The salvation of the Jews: Though Haman had been hung on the gallows, the Jews were not quite out of trouble just yet, for any decree that had been signed in the name of king with his signet ring could not be revoked, and Haman had scheduled a day of annihilation for the Jews with the king’s ring. Here, Mordecai is given the signet ring that was previously given to Haman, and he is set over all the house of Haman. Esther goes to the king once again in a bold move, and when the king holds out his scepter to her so that she does not die, she pleads for her people. He tells Esther to go write in the name of the king anything that she pleases concerning the Jews. Thus, in a clever way, Mordecai writes an edict that doesn’t revoke Haman’s precious edict, but rather circumvents it. He gives the Jews authority in every city to band together and defend themselves, take vengeance on all their enemies and plunder their goods. Remember that there really wasn’t a strong opposition to the Jews in the first place, it was only Haman that hated them. Thus, when Mordecai sent out this edict and then went out from the presence of the kings in royal robes of blue and white, the fear of the Jews fell upon the peoples of the country. They say whose side the king was on, and they knew that it would be in their best interest to be on their side too. Many even declared themselves Jews on that day. Thus, through Esther’s bold moves, salvation had been brought to the Jews. There was gladness and joy among the Jews that day, and it was declared a feast and a holiday. They would still face a tough day when their enemies tried to destroy them, but they knew they would be delivered.
Deliverance and Purim: When the day that Haman had set for the annihilation of the Jews finally came to pass, we see the enemies of the Jews rise up against them. Their plans were turned back on their own heads, however, as the Jews gather together to defend themselves. The officials and royal agents also helped the Jews defend themselves because they know that Mordecai was great in the house of the king, for his fame had become widespread. Thus, the Jews were able to overcome and destroy their enemies on the very day that Haman meant for them to be annihilated. Even in the capitol city, 500 of the enemies of the Jews were killed. The king asks Esther what else she would wish for, and she asks the king to allow the Jews in the capital city to have victory over their enemies on the next day just as they did on that day. Her wish is granted and 300 more enemies of the Jews are killed in Susa and the ten sons of Haman were hanged. Thus, the Jews in the villages and rural towns held the 14th day of the month of Adar as a holiday, for it was the day after they killed 75,000 of their enemies. The Jews in the city held feasted and celebrated on the 15th day. Mordecai recorded all these things and he and Esther declared both the 14th and the 15th days of the month of Adar as holidays. They called the two days Purim, and they were to be kept throughout their generations to remember how the Jews had been delivered. All these events and instructions were recorded in writing and sent throughout the 127 provinces of the kingdom for the Jews to hear. It is on Purim that the Jews remembered the miracle that God had worked through normal human events, showing His hand in the deliverance and salvation of His people.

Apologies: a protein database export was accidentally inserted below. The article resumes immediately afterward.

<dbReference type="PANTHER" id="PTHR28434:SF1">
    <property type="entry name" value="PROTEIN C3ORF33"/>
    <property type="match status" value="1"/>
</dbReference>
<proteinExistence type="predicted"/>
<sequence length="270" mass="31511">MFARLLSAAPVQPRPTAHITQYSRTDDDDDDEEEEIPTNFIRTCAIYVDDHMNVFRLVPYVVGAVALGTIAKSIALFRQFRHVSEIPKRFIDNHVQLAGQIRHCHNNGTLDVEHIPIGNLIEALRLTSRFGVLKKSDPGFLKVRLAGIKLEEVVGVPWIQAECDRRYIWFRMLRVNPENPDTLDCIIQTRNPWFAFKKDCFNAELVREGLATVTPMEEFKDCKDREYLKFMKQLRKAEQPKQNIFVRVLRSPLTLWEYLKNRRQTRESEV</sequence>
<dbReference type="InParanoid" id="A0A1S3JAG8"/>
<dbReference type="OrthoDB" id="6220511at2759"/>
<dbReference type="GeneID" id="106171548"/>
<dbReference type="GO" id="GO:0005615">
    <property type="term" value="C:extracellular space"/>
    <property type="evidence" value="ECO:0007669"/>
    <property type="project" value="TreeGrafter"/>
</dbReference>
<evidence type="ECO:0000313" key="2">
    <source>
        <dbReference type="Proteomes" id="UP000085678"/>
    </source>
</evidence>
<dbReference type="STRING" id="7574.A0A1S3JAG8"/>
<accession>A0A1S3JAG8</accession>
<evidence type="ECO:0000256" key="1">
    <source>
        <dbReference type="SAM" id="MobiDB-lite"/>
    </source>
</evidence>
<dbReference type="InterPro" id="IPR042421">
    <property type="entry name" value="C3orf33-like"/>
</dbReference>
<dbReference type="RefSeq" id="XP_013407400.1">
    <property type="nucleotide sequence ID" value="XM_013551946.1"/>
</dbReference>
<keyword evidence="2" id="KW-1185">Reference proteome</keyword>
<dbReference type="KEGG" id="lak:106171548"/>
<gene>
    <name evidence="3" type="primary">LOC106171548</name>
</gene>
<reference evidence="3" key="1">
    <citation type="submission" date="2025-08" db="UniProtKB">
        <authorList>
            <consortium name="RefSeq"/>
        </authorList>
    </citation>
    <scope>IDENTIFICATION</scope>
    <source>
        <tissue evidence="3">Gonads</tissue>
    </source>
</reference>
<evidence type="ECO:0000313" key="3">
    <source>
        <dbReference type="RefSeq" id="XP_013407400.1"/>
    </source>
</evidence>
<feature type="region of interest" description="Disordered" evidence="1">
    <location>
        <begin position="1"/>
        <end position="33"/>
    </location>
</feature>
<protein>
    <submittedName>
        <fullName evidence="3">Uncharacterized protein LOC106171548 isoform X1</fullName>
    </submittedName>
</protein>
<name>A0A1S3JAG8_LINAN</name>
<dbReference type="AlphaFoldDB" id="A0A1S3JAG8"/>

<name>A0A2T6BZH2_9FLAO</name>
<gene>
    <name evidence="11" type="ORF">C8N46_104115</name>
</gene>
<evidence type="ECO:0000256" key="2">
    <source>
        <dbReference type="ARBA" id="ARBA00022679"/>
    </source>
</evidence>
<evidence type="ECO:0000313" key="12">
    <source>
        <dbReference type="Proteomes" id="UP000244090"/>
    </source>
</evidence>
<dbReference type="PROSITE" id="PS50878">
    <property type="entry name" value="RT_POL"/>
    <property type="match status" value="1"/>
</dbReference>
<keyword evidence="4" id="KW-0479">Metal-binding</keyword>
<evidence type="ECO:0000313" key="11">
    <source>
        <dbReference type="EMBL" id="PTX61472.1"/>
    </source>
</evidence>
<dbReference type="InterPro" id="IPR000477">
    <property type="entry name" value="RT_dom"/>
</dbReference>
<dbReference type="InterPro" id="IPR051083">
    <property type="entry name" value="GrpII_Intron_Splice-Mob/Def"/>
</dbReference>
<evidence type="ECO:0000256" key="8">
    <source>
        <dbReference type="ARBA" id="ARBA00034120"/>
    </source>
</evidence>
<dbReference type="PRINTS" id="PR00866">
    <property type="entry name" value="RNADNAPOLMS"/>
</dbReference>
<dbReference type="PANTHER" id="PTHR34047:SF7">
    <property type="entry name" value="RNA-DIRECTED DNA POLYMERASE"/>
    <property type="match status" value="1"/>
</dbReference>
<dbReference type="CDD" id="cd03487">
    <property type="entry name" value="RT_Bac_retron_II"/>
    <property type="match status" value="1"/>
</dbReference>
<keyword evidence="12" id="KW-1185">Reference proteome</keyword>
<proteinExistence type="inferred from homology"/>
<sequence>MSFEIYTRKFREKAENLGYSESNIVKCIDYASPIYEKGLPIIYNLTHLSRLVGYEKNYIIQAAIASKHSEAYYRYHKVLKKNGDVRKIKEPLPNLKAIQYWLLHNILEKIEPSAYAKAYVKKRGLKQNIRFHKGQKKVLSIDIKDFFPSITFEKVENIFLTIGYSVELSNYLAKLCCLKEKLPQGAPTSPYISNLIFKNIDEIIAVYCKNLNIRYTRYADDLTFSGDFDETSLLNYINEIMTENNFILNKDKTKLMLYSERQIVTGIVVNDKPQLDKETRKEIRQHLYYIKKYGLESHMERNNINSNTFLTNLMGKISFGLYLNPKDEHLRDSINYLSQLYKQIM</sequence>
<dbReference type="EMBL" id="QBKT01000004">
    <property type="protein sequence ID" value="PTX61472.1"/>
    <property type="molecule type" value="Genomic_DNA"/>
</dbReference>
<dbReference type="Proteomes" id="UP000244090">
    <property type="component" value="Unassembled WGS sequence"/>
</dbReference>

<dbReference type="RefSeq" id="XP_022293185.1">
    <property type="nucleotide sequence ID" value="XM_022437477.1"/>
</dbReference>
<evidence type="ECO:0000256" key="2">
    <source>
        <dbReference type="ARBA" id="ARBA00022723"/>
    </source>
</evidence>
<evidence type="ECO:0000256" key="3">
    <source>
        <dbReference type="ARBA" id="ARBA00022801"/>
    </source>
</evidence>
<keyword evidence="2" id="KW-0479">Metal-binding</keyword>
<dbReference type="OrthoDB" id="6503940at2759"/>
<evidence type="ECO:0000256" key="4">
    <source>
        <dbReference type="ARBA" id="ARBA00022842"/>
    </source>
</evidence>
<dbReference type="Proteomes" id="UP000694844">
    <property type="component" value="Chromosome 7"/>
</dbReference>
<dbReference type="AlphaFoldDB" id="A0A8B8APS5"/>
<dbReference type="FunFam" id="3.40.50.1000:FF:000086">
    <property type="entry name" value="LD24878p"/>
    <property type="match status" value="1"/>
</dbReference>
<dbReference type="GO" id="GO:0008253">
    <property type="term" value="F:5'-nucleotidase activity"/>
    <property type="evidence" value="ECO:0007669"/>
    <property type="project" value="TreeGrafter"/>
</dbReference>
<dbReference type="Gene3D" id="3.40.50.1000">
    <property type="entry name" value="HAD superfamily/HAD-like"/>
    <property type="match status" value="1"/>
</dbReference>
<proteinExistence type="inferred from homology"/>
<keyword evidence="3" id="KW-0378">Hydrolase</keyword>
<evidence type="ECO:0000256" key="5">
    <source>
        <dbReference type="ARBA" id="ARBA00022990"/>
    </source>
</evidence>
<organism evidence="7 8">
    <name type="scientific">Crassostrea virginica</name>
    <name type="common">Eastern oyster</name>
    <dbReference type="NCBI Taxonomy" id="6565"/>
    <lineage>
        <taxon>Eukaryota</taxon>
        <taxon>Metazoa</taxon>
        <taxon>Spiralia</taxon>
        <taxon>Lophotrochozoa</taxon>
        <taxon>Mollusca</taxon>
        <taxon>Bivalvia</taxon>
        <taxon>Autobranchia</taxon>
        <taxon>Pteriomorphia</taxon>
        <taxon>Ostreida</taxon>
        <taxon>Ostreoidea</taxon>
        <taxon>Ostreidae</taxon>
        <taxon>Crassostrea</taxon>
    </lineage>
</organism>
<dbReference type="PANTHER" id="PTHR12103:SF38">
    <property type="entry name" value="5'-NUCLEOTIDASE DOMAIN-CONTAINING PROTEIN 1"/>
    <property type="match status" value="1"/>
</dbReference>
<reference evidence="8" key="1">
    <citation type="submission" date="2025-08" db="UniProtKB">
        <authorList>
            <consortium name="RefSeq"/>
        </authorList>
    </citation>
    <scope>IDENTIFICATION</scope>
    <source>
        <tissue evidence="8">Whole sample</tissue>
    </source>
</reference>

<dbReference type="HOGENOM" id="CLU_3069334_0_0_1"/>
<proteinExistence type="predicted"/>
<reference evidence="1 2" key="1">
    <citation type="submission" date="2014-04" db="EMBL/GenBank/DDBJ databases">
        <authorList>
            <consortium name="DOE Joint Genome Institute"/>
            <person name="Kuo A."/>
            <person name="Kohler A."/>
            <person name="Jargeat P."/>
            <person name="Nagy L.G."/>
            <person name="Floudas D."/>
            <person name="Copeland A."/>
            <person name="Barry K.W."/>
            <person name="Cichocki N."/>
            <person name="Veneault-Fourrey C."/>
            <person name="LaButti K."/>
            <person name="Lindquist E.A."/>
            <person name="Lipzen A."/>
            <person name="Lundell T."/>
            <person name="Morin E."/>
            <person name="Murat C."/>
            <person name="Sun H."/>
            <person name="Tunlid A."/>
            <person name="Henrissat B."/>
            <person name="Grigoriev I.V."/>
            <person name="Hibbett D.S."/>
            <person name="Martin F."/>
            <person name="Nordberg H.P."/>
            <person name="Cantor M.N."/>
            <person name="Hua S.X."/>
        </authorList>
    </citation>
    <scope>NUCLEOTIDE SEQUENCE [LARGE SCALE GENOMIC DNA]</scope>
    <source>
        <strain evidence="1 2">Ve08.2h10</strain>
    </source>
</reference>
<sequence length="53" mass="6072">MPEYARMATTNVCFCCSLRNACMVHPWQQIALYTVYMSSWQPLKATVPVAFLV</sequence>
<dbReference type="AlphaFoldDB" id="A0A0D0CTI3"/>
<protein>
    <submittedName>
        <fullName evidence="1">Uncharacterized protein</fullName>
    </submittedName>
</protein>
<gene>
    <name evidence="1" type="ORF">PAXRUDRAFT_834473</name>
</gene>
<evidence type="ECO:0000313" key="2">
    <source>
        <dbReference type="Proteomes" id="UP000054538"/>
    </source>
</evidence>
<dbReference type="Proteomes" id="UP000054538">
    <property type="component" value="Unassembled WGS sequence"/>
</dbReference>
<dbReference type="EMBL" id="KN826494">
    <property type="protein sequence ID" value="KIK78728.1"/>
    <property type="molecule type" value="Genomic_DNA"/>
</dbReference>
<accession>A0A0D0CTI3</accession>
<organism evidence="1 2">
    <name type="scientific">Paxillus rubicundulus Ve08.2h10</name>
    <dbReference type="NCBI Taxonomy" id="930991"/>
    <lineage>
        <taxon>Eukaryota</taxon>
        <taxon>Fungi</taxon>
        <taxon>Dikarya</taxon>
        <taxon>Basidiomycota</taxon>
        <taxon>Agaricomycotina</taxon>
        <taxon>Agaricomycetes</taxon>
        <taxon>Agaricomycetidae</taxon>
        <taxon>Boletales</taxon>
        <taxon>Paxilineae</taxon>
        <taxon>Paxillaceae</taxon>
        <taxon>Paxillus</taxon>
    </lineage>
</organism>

The honor of Mordecai: The book of Esther ends with a record of the position and honor of Mordecai, and calls on another source, the book of the chronicles of the kings of Media and Persia, to cite all his great acts of power and might. Mordecai was promoted to second in rank to King Ahasuerus and he continued to seek the peace and welfare of his people, the Jews.
Next Reading: Revelation 12-17.
Look for His hand in your life.